The capital of Liguria, Genoa, is the basis for the “Principality of Genovia” which is a fictional country that Princess Mia Thermopolis (Anne Hathaway) in the Meg Cabott book and movie The Princess Diaries, reigns over. A bit of trivia for when you dine at La Luce!

Making Mandilli de Sea, or Silk Handkerchiefs, the egg pasta dough (flour, salt, olive oil and a lot of eggs) is thinned by rolling it by hand, or through the pasta machine. With each pass it becomes more transparent, or silk like. Quickly boiled the delicate squares are liberally basted with fresh basil pesto, sprinkled with salty, grated pecorino cheese and served very warm.

Each square should be folded into no more than a two-bite sized morsel and allowed to sit on your tongue for a moment, as the pesto seeps out from the pasta. This is a dish whose fragrance comes alive from the warmth of the pasta creating a dish that smells, tastes and has an incredible mouth feel.

While a dinner consisting of Antipasti Misti, Olive Fritte and Silk Handkerchiefs accompanied by a good friend and a bottle of Castiglioni Chianti, a light bodied wine that has a wonderful berry nose and flavors of fresh berries and fruit with a comfortable Chianti spicy finish, would be perfect, this meal continued to the Secondi, or second entrée course.

Le Luce Salmon over mashed / Jacquie Kubin



To the table was placed a seared salmon filet resting atop a potato puree with chive butter sauce and tomato garnish; a Chimay (a Trappist beer brewed by monks in Belgium since 1850) braised short ribs with roasted cauliflower and gremolata which is a chopped herb dish consisting of garlic, parsley and lemon peel, that when sprinkled over the dish, enhances the rich short ribs while cutting back some of the “fattiness” of the meat and the Bistecca Tagliata, sliced grass fed rib eye steaks tossed with ribbons of peppery arugula lettuce finished with lemon juice and shaved Reggiano cheese.

Fesce del Giorno, or fish of the day, included a seared diver sea scallop over tomato risotto and a seared halibut over sweet potato gnocchi with cherry tomatoes and basil puree garnish.

This gourmand feast was finished with a selection of deserts, include a creamy cheese cake garnished with fresh fruits, min and a crisp twist, Luce’s interpretation of strawberry shortcake, with plenty of rich cream, strawberries, black berries and custard crème, a selection of house made sorbets and an incredible toffee pudding martini garnished with toffee chocolate and whipped cream.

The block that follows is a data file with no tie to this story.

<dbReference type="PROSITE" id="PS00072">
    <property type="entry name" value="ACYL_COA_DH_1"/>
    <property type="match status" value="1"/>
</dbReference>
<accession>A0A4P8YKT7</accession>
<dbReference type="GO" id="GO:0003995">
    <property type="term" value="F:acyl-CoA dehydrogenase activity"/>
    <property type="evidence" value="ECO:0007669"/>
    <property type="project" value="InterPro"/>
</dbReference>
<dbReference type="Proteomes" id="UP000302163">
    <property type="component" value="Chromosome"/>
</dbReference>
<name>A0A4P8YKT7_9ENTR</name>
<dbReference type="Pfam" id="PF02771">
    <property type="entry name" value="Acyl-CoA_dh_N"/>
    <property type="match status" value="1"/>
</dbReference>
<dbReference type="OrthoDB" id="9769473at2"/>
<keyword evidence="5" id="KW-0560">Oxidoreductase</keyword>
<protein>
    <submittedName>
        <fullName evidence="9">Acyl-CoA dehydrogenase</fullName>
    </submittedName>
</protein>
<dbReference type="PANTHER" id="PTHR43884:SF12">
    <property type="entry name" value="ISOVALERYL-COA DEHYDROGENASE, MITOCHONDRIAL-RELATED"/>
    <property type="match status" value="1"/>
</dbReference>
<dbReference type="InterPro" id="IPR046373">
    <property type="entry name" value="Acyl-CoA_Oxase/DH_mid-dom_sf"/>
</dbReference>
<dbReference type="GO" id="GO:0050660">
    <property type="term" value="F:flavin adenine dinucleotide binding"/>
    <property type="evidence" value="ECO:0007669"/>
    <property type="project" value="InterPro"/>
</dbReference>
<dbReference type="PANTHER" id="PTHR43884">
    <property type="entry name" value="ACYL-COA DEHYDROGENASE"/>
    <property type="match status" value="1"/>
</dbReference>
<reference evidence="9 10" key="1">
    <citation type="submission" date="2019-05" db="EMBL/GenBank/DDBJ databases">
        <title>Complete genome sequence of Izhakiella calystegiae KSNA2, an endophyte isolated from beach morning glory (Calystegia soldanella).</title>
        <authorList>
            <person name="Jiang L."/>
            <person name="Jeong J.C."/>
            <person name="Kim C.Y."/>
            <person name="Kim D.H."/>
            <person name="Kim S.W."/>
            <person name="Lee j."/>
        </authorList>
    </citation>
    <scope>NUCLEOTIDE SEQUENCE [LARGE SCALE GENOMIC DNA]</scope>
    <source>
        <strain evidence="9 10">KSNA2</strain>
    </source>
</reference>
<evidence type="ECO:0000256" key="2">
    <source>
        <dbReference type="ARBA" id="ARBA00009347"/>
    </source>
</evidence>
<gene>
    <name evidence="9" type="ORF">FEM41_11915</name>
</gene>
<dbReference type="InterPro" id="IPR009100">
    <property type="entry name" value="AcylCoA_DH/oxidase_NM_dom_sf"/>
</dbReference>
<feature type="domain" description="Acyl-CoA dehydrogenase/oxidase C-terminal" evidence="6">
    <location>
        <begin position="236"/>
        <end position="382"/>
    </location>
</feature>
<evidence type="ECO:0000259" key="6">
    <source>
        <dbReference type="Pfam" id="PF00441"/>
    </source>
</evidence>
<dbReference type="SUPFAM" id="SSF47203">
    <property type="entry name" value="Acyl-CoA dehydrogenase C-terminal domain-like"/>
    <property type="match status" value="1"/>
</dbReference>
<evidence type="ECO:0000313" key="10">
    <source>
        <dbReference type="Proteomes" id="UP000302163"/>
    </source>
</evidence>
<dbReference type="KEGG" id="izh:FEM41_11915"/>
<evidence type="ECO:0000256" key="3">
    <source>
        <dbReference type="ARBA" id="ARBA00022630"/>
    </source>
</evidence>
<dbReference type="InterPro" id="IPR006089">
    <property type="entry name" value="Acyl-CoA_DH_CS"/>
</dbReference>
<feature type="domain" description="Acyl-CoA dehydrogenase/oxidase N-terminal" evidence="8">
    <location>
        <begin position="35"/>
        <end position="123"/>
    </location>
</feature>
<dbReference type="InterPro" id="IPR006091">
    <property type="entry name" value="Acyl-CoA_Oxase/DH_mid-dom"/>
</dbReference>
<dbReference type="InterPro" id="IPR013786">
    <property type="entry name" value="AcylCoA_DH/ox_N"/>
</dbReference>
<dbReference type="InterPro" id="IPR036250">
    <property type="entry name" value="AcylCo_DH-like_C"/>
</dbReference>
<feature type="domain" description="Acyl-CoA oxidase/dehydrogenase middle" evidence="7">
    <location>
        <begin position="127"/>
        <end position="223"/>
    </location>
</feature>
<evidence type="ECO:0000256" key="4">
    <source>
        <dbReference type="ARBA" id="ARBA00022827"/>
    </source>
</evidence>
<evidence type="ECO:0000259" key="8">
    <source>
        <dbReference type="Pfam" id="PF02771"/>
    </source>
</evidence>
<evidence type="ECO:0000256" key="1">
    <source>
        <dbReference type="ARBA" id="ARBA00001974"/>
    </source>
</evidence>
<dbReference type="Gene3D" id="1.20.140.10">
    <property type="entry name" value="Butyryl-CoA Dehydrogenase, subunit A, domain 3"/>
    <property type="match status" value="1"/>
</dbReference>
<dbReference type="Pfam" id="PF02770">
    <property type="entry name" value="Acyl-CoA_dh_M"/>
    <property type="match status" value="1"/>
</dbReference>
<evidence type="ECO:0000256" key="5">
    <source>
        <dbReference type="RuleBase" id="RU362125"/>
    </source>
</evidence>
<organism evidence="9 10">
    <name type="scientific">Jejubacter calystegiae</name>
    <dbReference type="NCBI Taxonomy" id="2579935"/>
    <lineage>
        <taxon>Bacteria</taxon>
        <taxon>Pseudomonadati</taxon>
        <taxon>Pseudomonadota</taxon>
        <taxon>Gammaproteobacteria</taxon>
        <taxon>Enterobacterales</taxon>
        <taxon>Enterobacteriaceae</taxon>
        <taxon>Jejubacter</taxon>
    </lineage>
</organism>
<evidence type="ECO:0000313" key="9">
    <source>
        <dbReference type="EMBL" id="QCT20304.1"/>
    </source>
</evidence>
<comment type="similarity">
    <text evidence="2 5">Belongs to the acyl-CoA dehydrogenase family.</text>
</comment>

Yes, it was good.

And all together we said Ahhh.

Update:   From the La Luce website
For over 50 years, Chef and restaurateur Donna Scala was immersed in the art of creative cuisine. Donna grew up surrounded by the restaurant and hotel business. Her grandfather owned several different types of restaurants and Donna received first-hand experience throughout her childhood.

Chef Donna Scala - 1953-2014
Chef Donna Scala – 1953-2014

Donna’s passion for food continued to evolve and was officially ignited when she traveled to the South of France to formally study her culinary craft.  She returned to the San Francisco Bay Area in 1982 to open a gourmet French and Italian food store in Sausalito.

Throughout the 80’s and 90’s, Donna opened and managed a number of highly successful and sought after Italian restaurants in Northern California. With her innovative approach to traditional Italian cooking, along with her incredibly vibrant personality, she came to be recognized as a culinary force in the San Francisco and Napa Valley regions. And it was this unique blend of taste and spirit that made her such an integral ingredient here at La Luce by Donna Scala, as well as throughout the Bonnet Creek Resort family.

Since her passing in March 2014, Donna’s legacy continues to shine here at La Luce. Her exuberant energy and passion for creating delicious food and memorable experiences will live on in our hearts forever.



Jacquie Kubin is a 15-year, award-winning veteran of travel and culinary writing.